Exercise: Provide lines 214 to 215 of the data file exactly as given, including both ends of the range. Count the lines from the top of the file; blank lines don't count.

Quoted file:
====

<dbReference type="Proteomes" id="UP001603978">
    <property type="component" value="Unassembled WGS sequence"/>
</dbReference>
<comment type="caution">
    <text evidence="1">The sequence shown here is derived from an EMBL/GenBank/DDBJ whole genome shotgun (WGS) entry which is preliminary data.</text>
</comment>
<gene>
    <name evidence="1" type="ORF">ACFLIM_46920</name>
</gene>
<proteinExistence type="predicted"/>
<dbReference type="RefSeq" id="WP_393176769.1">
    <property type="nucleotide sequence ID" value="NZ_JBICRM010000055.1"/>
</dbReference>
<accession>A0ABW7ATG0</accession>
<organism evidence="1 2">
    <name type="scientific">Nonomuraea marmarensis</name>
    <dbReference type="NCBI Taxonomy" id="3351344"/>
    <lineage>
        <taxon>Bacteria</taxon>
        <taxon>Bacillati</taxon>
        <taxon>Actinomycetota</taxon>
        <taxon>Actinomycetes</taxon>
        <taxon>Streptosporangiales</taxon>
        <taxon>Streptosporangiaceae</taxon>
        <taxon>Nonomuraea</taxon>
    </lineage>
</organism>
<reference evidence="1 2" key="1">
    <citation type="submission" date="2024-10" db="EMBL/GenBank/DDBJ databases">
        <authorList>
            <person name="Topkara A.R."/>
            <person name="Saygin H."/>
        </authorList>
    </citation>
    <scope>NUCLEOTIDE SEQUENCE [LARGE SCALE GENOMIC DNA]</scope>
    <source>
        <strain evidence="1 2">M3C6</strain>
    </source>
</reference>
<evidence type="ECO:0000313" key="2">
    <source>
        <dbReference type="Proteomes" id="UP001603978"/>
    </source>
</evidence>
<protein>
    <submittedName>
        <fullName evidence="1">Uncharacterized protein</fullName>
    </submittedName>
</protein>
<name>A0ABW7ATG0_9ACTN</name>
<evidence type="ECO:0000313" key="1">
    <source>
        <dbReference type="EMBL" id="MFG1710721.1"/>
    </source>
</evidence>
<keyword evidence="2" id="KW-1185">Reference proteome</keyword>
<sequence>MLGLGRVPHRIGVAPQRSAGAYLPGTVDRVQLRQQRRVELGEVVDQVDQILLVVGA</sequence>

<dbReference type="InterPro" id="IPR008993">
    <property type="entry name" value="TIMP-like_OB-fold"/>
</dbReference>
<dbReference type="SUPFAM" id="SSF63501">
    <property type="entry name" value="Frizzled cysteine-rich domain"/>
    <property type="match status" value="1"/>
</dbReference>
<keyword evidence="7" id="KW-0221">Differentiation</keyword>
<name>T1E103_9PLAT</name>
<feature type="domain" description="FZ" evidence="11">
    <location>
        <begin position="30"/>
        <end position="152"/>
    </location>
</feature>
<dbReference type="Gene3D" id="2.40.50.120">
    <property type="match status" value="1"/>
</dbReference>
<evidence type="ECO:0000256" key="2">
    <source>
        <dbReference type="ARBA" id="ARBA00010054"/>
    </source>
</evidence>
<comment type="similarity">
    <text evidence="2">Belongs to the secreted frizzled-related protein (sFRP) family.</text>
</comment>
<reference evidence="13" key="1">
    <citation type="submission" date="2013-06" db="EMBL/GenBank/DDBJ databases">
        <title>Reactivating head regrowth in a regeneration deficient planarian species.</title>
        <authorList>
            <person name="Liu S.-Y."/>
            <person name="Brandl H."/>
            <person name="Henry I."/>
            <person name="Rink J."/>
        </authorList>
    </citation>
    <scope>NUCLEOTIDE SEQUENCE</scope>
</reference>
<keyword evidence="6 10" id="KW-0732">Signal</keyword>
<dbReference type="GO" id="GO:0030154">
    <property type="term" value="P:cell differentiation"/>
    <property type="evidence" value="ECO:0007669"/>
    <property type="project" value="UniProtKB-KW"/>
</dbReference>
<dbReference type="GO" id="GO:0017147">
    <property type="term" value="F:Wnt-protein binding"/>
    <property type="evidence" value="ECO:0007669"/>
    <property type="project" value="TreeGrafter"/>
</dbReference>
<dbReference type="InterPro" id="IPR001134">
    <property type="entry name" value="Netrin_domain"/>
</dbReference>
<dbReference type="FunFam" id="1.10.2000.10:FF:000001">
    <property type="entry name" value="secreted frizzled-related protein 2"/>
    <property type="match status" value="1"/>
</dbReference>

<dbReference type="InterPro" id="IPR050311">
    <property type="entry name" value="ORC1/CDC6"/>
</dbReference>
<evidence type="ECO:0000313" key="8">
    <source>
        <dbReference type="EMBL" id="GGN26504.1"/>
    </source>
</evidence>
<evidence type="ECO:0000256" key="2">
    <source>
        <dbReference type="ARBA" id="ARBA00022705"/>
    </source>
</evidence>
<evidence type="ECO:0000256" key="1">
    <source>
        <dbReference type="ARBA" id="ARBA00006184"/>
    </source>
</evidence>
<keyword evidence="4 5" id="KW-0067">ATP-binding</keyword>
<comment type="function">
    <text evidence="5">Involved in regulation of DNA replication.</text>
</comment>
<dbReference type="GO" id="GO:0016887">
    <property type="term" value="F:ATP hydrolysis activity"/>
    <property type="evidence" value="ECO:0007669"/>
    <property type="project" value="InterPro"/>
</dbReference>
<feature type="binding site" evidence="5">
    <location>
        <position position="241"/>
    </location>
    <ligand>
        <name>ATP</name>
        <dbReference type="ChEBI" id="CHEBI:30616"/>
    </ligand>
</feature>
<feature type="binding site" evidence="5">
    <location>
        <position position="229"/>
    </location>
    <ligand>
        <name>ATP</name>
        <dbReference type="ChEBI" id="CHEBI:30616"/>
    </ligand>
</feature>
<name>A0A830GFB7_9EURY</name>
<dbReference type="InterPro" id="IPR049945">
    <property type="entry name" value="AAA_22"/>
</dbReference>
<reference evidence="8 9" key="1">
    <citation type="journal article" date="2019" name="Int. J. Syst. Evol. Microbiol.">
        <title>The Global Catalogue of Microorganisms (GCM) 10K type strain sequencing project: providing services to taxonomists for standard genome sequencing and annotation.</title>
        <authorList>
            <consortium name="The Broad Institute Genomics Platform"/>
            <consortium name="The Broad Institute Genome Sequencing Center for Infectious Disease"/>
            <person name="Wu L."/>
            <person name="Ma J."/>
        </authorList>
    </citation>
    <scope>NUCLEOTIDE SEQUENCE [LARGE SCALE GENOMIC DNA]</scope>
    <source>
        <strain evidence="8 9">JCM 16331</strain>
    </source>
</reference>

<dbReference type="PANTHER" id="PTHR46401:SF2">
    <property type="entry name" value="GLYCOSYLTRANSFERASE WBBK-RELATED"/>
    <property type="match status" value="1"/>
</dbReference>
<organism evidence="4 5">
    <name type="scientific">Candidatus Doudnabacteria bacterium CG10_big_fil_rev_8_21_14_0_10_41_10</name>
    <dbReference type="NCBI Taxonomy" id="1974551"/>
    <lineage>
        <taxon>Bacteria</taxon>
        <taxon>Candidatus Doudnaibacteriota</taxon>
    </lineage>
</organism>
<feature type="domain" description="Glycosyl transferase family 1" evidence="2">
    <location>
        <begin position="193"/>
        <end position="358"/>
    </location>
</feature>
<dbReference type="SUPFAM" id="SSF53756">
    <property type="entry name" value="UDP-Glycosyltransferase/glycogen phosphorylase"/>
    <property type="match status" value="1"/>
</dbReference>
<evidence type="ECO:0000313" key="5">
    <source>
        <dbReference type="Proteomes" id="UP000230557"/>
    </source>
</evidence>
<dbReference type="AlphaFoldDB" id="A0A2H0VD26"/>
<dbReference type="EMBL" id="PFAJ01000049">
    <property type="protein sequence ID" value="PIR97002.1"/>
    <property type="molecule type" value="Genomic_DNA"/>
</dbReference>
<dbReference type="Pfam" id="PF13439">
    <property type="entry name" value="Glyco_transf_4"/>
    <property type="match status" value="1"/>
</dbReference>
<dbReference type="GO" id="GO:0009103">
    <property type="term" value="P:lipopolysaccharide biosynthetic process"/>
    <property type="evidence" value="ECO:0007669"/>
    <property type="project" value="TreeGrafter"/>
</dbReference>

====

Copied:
<dbReference type="GO" id="GO:0009103">
    <property type="term" value="P:lipopolysaccharide biosynthetic process"/>